No matter who is elected on November 3, radiologists and radiology practices have to understand that they need to start operating their practices as businesses. They are going to have to make the difficult decisions, determine what investments to make, and choose how they want to continue their practice. They will likely have to do more with less. Turnaround times are likely to be negatively impacted, subspecialty reads will be fewer, and burnout will be at even higher rates.
Doctors will also have to compromise on using the latest and most advanced technologies versus the viability of making those investments and figuring out how to compete in healthcare, becoming consumer-driven businesses as opposed to focusing on the practice of medicine.
Over 50% of radiology practices are already planning to terminate or furlough their existing employees if Congress continues with the 11% cuts looming in January. The Radiology Business Management Association surveyed 155 imaging practices and found that 66% said they'll restructure physician salaries and bonuses, and 70% would reduce operating overhead (benefits, staffing levels, and outsourced services), and a whopping 34% would close or reduce hours at their imaging centers.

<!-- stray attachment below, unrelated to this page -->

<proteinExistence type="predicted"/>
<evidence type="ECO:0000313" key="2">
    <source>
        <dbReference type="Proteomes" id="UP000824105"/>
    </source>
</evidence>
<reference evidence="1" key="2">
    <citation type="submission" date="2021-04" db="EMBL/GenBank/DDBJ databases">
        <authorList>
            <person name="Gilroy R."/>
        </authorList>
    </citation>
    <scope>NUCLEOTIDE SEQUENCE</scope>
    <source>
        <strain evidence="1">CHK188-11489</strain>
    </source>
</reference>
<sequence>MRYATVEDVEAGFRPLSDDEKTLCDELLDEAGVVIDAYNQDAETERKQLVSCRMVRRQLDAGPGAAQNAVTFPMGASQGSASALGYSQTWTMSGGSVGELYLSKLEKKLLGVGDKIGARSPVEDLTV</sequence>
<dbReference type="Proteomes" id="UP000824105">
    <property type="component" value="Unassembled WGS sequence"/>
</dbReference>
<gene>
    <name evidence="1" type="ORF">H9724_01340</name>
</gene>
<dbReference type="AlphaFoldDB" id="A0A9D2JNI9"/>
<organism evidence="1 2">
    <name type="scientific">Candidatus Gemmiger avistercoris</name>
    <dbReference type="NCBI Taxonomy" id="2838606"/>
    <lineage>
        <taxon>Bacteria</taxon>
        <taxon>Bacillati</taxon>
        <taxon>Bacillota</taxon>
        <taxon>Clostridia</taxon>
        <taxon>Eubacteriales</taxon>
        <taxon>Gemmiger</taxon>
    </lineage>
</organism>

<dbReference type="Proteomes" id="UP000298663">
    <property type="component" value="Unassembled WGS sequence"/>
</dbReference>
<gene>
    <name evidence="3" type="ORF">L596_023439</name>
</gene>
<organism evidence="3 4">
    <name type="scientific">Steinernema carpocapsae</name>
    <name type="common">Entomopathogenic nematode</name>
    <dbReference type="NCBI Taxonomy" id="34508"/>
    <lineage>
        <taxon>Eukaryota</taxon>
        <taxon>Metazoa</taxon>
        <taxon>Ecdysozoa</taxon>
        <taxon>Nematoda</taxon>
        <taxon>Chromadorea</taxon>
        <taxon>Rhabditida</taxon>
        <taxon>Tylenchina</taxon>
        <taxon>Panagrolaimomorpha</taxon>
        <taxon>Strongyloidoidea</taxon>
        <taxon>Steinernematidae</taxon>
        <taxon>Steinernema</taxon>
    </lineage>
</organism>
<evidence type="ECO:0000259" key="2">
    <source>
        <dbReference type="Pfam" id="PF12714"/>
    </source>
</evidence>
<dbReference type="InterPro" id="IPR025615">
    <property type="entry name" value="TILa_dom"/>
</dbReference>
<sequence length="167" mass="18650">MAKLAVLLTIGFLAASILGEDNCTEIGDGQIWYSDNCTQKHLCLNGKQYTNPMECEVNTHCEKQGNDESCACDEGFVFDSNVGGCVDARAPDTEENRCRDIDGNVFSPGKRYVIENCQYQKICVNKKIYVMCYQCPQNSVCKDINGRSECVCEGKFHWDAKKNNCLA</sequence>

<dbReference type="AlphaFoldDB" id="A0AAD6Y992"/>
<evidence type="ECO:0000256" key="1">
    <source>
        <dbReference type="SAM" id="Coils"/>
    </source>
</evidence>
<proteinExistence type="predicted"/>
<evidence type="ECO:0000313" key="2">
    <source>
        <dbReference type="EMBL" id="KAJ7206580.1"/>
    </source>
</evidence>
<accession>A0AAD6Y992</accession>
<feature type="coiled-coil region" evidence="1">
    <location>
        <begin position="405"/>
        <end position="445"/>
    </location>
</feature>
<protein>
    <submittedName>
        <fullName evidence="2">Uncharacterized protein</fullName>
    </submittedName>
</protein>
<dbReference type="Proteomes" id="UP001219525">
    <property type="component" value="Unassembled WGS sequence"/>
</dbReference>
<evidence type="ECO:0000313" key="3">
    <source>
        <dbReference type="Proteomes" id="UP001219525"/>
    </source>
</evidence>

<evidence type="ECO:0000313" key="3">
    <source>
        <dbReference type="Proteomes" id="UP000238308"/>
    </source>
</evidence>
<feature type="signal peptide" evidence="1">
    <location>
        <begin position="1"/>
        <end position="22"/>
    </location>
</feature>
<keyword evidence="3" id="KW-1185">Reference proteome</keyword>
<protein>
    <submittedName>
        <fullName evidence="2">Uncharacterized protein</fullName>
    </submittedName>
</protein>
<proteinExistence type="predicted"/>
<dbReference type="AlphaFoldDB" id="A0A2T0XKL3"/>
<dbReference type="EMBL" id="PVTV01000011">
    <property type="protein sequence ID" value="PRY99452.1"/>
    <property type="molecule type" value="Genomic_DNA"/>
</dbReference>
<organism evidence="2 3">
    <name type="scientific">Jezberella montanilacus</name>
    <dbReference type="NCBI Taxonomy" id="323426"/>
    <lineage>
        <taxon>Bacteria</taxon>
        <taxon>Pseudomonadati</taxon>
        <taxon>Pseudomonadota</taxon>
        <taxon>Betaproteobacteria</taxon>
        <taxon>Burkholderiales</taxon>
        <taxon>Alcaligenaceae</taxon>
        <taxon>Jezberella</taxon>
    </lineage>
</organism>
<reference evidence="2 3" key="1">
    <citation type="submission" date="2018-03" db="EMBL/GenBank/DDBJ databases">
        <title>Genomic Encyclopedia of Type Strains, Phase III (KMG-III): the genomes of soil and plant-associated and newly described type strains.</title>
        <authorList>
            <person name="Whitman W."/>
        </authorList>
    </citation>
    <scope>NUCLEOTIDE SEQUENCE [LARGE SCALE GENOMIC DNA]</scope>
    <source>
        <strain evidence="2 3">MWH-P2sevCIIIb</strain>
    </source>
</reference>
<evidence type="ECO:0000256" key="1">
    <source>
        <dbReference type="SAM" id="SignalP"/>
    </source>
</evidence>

No matter the candidate, the next few months are critical for healthcare, as experts predict that January will bring triple the number of daily cases of COVID-19 in the U.S., and a resurgence has begun all over the world, sending some countries back into lockdown.
Dhruv Chopra is the CEO of Collaborative Imaging, a radiologist-owned alliance. He previously spent 15 years as an executive with multiple billing companies in the radiology industry, where he gained an appreciation for how much physician money is lost due to several inefficiencies.
The comments and observations expressed are those of the author and do not necessarily reflect the opinions of AuntMinnie.com.